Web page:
Welcome back to the 28th edition of Thirsty Thursday, an inventory report from RARE PETRO! This is the second to last report for Christmas, so the holiday-themed drinks continue. Before we get into this report we encourage you to put a nice pot of wine on the stove. You heard us right! This week’s drink is mulled wine and makes a great and easy to serve drink for plenty of guests. Perhaps a little more involved, but this spiced drink goes down easy and inspires merriment.
As we always mention, it is never a good idea to drink alone (especially if you plan to put down all of this mulled wine on your own), so we encourage you to send this report to a friend who would also enjoy the data and drinks. Now then, how about we explore some inventory data to see how thirsty the US was for crude and other commodities?
The EIA has been posting great results so far. This time last year we saw a build of about 15 million barrels, so it is nice to see that is not the case this year. While the EIA predicted a 2 million barrel drawdown it was actually much greater at 4 and a half million.
The API also expected a draw of around 2 million barrels but reported much more meek results with an 800,000 barrel drawdown.
While the API has been predicting much smaller drawdowns in magnitude, both agencies agree that it is in fact a drawdown. This is now 3 straight weeks of drawdowns which we haven’t witnessed since September. This also brings oil inventories quite a bit lower than the historical 5-year range.
So far so good, and the good news continues with commodity prices. While crude prices did dip into Wednesday, they are making a strong effort to close the week out higher than it opened. While a good price come Friday afternoon is not guaranteed, the long term suggests promising results.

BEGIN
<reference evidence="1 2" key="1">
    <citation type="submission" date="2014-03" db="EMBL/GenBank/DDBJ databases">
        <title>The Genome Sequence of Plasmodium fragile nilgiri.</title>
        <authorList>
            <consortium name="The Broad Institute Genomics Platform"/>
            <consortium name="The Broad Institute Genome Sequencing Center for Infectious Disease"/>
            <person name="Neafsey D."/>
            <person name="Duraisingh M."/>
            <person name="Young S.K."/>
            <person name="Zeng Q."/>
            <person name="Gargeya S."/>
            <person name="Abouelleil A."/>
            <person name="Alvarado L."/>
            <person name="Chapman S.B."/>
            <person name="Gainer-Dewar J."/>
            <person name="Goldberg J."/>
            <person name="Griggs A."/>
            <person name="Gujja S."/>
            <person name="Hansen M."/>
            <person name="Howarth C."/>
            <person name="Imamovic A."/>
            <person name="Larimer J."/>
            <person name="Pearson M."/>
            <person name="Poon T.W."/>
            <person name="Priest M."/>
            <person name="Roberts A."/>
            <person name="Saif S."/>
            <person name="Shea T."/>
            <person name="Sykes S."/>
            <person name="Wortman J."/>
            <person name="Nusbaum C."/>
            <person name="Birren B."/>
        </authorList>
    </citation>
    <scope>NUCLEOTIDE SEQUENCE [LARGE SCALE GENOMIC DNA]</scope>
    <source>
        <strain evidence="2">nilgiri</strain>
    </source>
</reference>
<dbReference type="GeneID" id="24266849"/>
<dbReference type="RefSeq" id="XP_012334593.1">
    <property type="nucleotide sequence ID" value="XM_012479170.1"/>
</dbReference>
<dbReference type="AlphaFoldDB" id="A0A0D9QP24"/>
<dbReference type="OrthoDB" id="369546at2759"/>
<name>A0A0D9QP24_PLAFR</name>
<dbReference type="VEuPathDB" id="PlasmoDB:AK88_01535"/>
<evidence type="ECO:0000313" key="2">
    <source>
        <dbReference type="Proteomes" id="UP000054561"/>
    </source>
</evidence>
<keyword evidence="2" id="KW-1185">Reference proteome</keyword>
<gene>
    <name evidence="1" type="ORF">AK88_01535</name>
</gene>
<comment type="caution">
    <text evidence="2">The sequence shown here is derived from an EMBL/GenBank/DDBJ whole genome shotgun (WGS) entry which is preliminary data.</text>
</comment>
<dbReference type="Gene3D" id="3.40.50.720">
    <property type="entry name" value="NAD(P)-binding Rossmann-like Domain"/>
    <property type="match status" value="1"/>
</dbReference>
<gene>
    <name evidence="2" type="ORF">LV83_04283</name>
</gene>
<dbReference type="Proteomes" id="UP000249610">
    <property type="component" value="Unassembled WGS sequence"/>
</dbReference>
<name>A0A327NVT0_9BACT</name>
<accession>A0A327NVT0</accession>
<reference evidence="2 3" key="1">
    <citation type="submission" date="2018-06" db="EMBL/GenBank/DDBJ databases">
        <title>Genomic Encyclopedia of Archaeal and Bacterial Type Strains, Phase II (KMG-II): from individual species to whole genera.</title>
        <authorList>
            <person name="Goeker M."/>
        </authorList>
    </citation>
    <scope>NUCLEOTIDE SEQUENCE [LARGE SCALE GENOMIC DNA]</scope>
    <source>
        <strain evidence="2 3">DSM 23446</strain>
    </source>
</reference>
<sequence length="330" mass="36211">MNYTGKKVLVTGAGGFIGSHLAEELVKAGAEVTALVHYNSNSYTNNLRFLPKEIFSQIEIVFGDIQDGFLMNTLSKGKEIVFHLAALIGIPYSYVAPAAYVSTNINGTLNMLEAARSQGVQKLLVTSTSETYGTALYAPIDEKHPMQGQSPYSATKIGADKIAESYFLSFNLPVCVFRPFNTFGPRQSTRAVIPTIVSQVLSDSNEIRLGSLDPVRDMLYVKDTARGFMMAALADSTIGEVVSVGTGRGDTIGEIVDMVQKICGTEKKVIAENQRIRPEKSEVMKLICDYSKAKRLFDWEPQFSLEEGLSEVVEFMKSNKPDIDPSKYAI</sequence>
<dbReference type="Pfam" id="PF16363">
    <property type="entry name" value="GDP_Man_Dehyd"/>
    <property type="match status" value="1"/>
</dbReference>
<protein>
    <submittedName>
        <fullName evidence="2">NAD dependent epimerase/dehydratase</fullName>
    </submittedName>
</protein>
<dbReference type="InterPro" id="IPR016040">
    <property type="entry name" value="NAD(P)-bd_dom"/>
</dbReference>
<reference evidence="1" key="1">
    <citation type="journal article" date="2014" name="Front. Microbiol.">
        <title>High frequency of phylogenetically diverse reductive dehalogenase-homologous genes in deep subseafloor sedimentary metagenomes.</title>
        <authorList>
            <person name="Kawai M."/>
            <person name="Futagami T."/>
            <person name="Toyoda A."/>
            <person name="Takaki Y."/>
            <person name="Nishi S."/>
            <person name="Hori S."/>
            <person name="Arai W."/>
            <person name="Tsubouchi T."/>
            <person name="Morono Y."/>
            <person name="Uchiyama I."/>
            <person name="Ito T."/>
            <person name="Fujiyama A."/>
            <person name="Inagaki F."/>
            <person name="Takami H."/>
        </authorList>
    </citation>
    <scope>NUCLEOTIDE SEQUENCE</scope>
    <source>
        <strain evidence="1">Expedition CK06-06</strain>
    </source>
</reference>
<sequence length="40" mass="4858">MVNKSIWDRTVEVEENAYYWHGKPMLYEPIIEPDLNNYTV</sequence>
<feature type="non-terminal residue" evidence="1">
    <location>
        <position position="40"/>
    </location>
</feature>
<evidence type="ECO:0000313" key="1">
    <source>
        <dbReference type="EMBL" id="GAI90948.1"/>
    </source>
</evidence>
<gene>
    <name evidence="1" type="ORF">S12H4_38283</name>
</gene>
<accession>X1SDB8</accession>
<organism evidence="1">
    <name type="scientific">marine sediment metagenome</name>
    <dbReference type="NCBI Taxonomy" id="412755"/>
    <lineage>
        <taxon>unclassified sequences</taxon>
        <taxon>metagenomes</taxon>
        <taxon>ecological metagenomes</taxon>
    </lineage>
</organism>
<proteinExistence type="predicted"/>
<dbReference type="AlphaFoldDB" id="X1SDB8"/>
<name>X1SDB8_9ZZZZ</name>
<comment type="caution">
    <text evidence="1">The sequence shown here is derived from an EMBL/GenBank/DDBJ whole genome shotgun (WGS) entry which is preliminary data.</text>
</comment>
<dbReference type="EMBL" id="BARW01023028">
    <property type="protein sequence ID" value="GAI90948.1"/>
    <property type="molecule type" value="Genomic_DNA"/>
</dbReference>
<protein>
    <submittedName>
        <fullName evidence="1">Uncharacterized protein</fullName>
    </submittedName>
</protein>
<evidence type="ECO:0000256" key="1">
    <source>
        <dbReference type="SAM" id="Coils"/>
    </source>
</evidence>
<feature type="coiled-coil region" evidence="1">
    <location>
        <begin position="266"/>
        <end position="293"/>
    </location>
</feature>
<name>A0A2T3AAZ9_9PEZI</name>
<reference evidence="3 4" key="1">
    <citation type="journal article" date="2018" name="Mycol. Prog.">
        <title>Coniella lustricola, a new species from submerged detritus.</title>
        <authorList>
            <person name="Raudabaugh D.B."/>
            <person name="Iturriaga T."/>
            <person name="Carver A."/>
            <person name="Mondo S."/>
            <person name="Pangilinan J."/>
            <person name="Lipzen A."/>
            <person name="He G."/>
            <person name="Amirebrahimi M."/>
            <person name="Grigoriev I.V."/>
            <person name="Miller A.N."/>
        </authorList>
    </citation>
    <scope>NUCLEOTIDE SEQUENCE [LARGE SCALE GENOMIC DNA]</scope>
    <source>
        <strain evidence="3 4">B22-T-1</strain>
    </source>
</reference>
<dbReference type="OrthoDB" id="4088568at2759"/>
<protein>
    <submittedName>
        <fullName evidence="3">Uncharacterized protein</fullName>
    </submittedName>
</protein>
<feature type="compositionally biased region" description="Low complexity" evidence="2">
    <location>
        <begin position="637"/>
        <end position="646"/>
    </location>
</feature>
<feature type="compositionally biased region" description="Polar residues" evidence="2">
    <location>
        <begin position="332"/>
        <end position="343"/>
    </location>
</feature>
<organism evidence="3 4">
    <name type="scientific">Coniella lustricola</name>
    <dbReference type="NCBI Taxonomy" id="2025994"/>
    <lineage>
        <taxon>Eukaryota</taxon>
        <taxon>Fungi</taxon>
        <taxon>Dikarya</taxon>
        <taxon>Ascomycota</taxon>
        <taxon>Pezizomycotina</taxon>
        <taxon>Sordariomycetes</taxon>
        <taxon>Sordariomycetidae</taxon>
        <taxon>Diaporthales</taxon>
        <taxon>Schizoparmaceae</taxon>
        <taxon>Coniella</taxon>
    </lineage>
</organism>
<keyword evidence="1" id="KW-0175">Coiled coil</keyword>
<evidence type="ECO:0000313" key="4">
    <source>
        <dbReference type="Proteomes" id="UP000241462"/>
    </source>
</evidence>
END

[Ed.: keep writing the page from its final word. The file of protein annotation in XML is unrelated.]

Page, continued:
Natural gas continues the eternal struggle as it bounces back and forth between short-term ceilings and floors. It is too difficult to predict where the price will be in a month’s time, but the extreme volatility is indicative that something could pop soon.
Last report gasoline inventories spiked 4 million barrels and prices fell around 2 cents per gallon on average. The most recent data suggests that gasoline inventories fell by about 700,000 barrels which again brings gasoline lower than its 5-year historical range, but not by much.
The average price of gasoline fell by more than 2 cents across the US. Some states are one again witnessing prices lower than $3 a gallon. While this is good news, this is still an incredibly underwhelming response considering that millions of barrels of crude are being mobilized from the SPR and the EPA reduced the required amount of ethanol that is to be blended in fuels. While this 2 cent price decrease is greater than the less than 2 cent change from the week before is a minimal improvement. The downward price action is going to have to accelerate if the Biden administration wants to claim any credit. We find it unlikely that fuel prices are going to make decent improvements at the start of next year.
Distillates had a surprisingly large draw but it was just small enough to remain within its historical 5-year range. Propane also had a bit of a draw which pushes it lower than the historical 5-year range, but only barely. While not incredibly exciting, I think this is the most action we’ve seen in these two categories for months!
But that is the end of this episode. We hope you still have a bit of wine left, and hopefully walked away from this report a little bit smarter. If you didn’t, consider perusing the rest of our website for plenty of informative periodicals, podcasts, and interviews. Happy holidays and cheers!
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